Gary Langham, lead investigator of the Audobon Climate Project, summarizes the issue: "Birds have wings. Trees don't."

The sad conclusion of the report is that unabated climate change is “likely to lead to the decline of bird populations across North America and, in some cases, outright extinction.”

Submitting my concerns about the Trans Mountain Pipeline expansion without talking about climate change would be like discussing the obesity epidemic without mentioning the fast food industry. Or grappling with the plight of the First Nations in Canada without mentioning the residential school system.

But that’s not all. Not only is the NEB not interested in hearing about climate change, in its own words, it “does not intend to consider the environmental and socio-economic effects associated with upstream activities, the development of oil sands, or the downstream use of the oil transported by the pipeline.”

Yikes. I am not permitted to voice my outrage about all those toxic tailings ponds where so many birds suffocate and die every year? (Luckily, I did have an opportunity to that, to some extent, here, thanks to BirdCanada:

And I can't mention my worry over the increase in the number of huge Aframax tankers that would ply their way down the west coast, home of the Pacific Flyway, just inviting an oil spill destined to devastate the human and animal communities along my beloved coast - for decades?

Just what – of any import – would I say? What would YOU say?

I wonder: what would one of those Mallards suffocating in a tailings pond say? Or one of the Trumpeter Swans that have lost all their summer range? Or one of the 325 species that breed in the boreal forest? Maybe I’ll speak for them, say whatever I darn well please. After all, they don’t know the rules have changed.

All photos are property of the author unless otherwise noted. This article was first published at with the title "Tar Sands, a Forest, a Billion Birds."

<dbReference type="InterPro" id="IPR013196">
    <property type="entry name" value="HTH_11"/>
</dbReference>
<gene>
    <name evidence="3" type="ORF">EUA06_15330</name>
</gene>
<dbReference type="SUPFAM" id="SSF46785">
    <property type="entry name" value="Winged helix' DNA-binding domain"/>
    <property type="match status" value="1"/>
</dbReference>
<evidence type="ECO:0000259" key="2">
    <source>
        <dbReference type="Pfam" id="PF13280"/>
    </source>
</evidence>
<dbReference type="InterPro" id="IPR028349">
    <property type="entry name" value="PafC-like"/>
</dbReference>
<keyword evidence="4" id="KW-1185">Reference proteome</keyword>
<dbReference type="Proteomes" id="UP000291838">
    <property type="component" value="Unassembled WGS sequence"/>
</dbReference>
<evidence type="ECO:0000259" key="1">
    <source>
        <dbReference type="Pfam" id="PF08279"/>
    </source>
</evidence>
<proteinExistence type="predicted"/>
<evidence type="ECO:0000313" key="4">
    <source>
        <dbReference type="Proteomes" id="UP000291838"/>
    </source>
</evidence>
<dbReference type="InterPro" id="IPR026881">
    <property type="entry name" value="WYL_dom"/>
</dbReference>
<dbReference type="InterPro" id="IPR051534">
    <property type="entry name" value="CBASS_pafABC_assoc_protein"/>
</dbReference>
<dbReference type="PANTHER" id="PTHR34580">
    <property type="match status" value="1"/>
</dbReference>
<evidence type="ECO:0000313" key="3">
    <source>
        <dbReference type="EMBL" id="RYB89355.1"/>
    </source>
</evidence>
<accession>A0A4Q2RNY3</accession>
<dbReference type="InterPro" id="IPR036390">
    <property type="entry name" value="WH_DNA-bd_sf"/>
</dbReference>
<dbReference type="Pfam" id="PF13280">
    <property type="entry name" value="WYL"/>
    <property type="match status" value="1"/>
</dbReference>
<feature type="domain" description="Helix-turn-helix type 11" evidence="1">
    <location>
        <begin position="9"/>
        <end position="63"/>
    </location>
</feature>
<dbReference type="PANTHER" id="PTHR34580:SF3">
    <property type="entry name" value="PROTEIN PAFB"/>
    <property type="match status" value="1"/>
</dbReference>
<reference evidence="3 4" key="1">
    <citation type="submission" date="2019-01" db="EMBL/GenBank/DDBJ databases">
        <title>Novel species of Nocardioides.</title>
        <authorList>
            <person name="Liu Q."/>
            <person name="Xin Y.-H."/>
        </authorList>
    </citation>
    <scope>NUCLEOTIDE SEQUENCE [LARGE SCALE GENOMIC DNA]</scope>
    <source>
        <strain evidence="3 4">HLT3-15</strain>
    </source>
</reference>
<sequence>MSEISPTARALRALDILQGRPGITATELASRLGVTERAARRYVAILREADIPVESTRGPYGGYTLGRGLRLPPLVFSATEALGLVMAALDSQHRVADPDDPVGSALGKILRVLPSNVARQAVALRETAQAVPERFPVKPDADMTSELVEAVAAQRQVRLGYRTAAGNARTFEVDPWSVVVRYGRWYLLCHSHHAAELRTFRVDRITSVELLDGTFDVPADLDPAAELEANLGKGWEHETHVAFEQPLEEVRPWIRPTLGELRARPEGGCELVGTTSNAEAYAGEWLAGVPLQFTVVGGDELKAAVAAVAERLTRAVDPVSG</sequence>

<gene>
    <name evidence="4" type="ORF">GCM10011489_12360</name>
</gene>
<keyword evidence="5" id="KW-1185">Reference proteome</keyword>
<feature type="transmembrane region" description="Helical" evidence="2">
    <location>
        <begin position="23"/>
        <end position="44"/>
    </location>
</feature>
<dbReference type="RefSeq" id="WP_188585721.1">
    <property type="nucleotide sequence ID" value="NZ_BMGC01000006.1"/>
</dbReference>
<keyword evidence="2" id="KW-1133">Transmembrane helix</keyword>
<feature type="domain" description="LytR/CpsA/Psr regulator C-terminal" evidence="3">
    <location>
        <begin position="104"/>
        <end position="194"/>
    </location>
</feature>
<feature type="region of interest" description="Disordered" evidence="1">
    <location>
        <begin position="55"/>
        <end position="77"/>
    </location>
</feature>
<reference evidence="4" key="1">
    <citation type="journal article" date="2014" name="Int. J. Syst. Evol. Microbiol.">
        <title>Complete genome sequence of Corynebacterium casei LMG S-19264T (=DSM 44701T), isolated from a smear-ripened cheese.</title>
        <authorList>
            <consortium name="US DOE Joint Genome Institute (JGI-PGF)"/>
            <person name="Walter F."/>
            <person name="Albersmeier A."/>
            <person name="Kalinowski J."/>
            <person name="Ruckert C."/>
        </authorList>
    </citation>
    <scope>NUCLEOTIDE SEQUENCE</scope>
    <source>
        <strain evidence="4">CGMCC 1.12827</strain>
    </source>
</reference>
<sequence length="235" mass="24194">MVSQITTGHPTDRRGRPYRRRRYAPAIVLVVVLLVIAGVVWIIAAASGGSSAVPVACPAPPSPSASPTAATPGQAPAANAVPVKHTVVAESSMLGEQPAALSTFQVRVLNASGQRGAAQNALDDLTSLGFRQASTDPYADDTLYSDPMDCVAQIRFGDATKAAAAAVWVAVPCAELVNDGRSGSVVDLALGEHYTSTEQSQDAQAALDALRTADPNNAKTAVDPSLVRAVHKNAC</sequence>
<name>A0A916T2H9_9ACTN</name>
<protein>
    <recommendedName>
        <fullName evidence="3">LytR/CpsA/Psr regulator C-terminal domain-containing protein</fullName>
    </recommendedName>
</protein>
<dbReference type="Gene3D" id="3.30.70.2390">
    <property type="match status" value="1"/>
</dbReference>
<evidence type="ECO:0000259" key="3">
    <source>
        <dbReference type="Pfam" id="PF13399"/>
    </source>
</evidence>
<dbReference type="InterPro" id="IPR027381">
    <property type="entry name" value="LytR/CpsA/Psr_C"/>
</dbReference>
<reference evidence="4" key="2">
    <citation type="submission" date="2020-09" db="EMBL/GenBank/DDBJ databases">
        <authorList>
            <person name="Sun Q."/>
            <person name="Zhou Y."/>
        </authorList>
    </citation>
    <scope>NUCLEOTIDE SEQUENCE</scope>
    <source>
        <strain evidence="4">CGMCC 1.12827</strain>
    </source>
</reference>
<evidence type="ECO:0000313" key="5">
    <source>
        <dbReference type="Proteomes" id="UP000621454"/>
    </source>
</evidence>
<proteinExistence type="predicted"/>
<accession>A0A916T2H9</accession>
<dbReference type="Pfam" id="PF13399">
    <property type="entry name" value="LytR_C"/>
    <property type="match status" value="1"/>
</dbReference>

Saturday, March 28, 2015

Feeding Birds

My BirdCanada post this month is about the pros and cons of feeding the birds. 

Love to hear your thoughts. Have you struggled with this dilemma too?
Any words of wisdom to share?

Sunday, March 8, 2015

The Messenger

If plummeting numbers of songbirds are any indication, the planet is in trouble. The makers of The Messenger are hoping to help - and they need ours.       
The Messenger is a new feature documentary that follows birds on a visually breathtaking yet perilous journey through our changing world, offering perspectives from international researchers and conservationists on the key threats to migratory songbirds. 

SongbirdSOSProductions, an independent Canadian film-making company that's been working on this important project for close to two years, needs funding to finish the film. They have the support of Bird Studies Canada as a National Outreach Partner; now they're looking to the public for financial help through a crowdfunding campaign. 
Check out the video and ways you can help here:

Tuesday, March 3, 2015

The Birds of San Migeul de Allende

In February I went to San Miguel de Allende (SMA), high in the mountains of central Mexico, to attend the 10th anniversary of the SMA Writers Conference. It was fabulous. 

On my first day in SMA, however, I discovered there was a lecture on The Birds of San Miguel, hosted by the local Audobon chapter, at the library in town. Obviously, I skipped out of the writing workshop I’d signed up for and headed to the library.